Mr Hudson spells out what the Department of Transport says “controlled parking” is for, and compares it with CCC’s approach.
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7th December 2012
Ref:- Canterbury City Council (Off-Street Parking Places) 0rder 20l3
Dear Mr. Carmichael,
I wish to OBJECT to the above Order concerning proposed raising of car
parking charges. I believe that Canterbury City Council (CCC) made a profit of around
£2.5 million in the last financial year from an overall turnover of
approximately £7 million in car parking charges.
I would like to quote you a few passages from the Department of
Transport Operational Guidance manual on parking and have enclosed a copy of
the front page for identification.
From page 14:
“But raising revenue should not be an objective of CPE
(Controlled Parking Enforcement) nor should authorities set targets for revenue
or the number of Penalty Charge Notices (PCNs) they issue.”
“The judgement in R v LB Camden (ex parte Cran) made clear that the Road Traffic Regulation Act 1984
is not a revenue raising Act”.
“The objective of CPE should be for 100 per cent
compliance, with no penalty charges”
As you are aware CCC issued 25,275 PCNs in 2009/10 and this obviously
accounts for considerable income.
From page 24, when talking about parking objectives it states:
“keep traffic moving, rather than raising
Page 112, once again it repeats:
“Authorities should never use parking charges just to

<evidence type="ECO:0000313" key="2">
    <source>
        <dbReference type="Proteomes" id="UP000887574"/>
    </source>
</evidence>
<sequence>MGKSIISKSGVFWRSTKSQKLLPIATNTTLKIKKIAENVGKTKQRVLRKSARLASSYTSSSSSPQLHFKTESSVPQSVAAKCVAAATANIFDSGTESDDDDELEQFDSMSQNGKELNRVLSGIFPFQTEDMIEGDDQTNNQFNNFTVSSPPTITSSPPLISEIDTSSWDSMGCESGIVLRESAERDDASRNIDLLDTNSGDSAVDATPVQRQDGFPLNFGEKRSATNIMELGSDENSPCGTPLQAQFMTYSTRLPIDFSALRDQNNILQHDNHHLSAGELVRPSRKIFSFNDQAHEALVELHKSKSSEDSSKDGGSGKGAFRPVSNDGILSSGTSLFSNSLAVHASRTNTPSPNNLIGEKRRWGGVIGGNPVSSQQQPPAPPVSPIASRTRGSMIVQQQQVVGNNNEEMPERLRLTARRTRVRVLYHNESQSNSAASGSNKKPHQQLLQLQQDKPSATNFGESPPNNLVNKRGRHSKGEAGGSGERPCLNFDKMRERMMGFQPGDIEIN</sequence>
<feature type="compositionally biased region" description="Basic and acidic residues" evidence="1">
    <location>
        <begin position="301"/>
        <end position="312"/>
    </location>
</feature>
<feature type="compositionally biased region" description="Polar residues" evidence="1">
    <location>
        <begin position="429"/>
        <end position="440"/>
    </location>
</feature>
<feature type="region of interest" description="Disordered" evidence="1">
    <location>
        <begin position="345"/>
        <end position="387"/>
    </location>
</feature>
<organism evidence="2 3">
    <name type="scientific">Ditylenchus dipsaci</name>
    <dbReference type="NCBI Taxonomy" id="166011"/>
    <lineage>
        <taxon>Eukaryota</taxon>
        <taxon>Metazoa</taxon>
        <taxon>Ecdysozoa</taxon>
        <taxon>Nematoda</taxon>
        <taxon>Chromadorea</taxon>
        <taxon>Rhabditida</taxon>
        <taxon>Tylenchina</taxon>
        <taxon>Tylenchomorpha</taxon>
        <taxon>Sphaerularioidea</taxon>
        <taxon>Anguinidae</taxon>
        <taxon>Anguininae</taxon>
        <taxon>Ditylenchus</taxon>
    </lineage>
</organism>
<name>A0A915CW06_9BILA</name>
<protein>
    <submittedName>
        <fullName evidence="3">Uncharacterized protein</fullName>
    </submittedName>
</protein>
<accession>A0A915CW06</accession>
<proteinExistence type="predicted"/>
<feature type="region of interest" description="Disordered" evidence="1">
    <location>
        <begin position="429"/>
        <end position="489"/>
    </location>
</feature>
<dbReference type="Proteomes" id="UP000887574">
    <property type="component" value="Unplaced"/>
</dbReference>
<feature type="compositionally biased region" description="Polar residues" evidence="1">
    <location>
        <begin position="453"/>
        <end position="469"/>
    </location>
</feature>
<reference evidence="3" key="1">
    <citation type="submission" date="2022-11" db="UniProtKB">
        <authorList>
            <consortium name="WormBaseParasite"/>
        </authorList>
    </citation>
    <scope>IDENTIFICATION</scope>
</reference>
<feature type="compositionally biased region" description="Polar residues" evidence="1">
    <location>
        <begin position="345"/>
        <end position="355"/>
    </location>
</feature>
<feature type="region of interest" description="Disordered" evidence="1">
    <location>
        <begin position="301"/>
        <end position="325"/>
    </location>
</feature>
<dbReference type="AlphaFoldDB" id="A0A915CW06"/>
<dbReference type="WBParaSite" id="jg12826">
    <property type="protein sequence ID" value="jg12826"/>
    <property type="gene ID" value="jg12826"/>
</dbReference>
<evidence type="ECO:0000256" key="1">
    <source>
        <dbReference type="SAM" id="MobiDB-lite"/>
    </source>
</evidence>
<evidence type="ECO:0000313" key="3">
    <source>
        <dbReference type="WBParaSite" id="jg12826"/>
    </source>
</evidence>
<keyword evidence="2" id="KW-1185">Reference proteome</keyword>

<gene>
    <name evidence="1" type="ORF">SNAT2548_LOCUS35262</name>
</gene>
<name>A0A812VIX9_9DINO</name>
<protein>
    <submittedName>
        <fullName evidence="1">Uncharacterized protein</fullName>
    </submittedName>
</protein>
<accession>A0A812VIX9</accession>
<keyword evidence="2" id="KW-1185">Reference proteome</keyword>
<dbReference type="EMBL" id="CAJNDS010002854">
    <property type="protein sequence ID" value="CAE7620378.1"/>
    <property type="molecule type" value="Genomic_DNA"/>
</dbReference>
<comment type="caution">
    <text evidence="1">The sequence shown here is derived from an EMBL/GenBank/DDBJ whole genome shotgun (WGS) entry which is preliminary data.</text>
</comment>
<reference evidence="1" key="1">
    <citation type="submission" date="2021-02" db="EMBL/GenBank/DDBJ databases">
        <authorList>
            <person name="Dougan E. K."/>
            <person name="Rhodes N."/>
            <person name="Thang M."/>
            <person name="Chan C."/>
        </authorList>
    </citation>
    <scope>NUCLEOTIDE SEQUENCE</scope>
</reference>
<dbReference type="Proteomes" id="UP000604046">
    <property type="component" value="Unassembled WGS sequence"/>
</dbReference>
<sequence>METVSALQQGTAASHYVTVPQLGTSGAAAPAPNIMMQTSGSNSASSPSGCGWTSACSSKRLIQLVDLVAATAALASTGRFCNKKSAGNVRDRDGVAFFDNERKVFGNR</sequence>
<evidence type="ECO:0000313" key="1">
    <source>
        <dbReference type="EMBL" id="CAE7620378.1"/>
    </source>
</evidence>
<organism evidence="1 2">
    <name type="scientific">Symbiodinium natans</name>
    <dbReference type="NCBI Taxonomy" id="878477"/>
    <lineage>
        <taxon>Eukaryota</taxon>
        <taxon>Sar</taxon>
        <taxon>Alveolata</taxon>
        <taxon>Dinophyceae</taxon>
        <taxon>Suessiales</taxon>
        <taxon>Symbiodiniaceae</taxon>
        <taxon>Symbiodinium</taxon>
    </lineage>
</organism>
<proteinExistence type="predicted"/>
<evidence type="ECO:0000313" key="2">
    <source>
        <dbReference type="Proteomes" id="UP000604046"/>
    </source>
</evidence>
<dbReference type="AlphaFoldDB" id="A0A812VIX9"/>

raise revenue or as a local tax”
and goes on to state what should happen with any surplus income:
“In such cases local authorities must ensure that any
on-street revenue not used for enforcement is used for legitimate purposes only
and its main use is to improve, by whatever means, transport provision in the
area so that road users benefit”.
Page 135, it repeats again when talking about surpluses
“They can use any surplus to improve off-street, or,
where this is unnecessary or undesirable, for certain other transport-related
purpose and environmental schemes”.
To sum up, Canterbury City Council is already making a hefty profit
from its parking regime and any further increases seem to more of about general
revenue raising, which this manual seems to clearly indicate is not the
stated aim of parking regulations.
What benefits have drivers gained from previous years’ profits?
I would like a written response to my objection letter concerning the
Thanking you for your time.
Mr. Terry Hudson